Tag Archives: Alexey Volkov

Oberhof 2018: The Relays!

Normal weather service was restored in Oberhof for the Relays – fog and lots of it!

It wasn’t so bad for the women who raced first but it still caused problems for them on the range. This one was a tale of the penalty loop with with lots of unexpected people on it!

The first to suffer was Vanessa Hinz for Germany. She had a torrid first leg using all her spares in the prone and going on the penatly loop in the stand. It looked like Germany’s hopes were gone. Italy and France took advantage with Liza Vittozzi shooting clear and Anais Bescond with 1 spare only required.

On the second leg it was France’s turn to go on the penalty loop with Anais Chevalier doing a penalty loop after the prone. Dorothea Wierer kept Italy in the lead only using 2 spares in the stand.

Behind her Denise Herrmann had a fantastic leg. She made up about 10 places just using 2 spares in the prone shoot. Kaisa Makarainen was even better with 1 spare putting Finland into third place.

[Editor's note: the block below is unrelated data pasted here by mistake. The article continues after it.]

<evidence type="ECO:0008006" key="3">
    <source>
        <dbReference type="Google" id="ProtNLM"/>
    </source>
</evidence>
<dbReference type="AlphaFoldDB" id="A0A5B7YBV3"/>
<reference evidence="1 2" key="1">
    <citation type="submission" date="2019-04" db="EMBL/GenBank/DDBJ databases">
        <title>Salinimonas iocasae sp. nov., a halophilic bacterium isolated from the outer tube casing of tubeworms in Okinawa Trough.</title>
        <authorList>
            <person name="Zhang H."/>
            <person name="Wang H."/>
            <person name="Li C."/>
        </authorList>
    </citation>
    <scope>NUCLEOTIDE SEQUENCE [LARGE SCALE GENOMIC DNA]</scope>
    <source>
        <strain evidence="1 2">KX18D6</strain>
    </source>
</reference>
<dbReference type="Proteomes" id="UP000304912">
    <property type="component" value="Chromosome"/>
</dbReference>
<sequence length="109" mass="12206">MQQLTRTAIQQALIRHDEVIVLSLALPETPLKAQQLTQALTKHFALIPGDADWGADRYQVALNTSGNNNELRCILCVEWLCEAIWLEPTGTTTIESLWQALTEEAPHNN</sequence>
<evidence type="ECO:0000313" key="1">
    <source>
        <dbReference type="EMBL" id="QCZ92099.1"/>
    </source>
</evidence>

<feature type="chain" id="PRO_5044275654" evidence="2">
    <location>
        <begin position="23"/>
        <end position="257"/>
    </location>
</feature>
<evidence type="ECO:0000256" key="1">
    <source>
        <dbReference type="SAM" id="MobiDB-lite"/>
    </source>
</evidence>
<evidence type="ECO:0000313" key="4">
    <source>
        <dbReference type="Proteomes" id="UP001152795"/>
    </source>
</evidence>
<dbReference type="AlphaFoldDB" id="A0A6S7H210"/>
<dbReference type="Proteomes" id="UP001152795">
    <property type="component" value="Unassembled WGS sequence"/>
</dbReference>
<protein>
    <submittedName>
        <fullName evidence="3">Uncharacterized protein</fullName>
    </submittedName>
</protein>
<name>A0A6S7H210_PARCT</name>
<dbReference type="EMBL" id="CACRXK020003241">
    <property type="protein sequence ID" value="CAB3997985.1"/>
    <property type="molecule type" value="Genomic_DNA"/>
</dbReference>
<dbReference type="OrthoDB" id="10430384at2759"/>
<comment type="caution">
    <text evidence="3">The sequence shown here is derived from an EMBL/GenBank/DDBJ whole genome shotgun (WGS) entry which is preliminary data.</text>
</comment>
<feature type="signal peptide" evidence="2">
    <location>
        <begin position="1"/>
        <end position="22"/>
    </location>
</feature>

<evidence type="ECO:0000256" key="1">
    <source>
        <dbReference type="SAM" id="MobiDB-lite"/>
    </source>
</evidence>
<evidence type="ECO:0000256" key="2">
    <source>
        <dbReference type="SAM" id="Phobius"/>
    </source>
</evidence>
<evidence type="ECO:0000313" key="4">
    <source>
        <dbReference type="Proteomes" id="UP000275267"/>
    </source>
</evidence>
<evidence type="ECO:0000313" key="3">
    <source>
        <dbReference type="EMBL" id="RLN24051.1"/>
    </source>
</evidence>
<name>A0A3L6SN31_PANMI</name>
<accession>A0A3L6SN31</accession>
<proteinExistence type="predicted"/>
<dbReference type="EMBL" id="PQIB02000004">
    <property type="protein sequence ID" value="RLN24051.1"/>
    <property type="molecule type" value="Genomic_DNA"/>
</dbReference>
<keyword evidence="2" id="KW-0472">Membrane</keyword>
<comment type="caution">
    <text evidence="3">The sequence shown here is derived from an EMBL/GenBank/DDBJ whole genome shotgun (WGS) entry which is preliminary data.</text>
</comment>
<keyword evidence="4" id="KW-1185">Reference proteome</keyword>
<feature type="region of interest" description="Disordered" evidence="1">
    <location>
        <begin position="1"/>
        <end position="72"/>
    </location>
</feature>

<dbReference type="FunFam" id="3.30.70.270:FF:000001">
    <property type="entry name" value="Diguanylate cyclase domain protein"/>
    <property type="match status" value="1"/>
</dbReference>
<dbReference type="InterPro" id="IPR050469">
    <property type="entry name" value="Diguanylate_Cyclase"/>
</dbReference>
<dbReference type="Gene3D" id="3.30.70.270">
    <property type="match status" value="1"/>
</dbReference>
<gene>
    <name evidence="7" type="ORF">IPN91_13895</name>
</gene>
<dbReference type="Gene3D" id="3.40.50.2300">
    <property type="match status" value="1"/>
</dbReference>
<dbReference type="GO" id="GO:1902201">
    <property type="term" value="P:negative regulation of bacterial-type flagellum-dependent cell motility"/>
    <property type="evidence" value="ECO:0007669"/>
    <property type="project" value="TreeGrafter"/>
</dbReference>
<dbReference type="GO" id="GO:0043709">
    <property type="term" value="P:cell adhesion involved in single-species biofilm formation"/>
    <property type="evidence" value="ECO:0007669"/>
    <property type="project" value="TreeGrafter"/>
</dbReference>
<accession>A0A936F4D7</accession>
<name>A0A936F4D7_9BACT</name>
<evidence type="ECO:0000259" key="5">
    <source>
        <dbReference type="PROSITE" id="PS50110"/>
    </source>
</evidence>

Remarkably on the third leg Franziska Preuss put Germany back into the lead shooting 10/10. It was France who led over the line though with a fine performance from Celia Aymonier skiing especially well. Nicole Gontier who started the leg at the front did 2 penalty loops dropping Italy back down the standings.

Russia were coming into the race with a great leg from Tatiana Akimova shooting 10/10 and Sweden were in there too with great shooting on all three legs from Linn Persson, Anna Magnussen and Elisabeth Hoeberg.

The final leg came down to a race between Justine Braisaz and Maren Hammerschmidt for the win. Braisaz shot steadily and although she needed 4 spares she didn’t go on the penatly loop. Hammerschmidt did as she missed on the stand and Braisaz had an easy ski to victory. Laura Toivanen of Finland and Ekaterina Yurlova-Percht suffered the same fate which left the way clear for Mona Brorsson who with 3 spares brought Sweden home in third for a magnificent podium!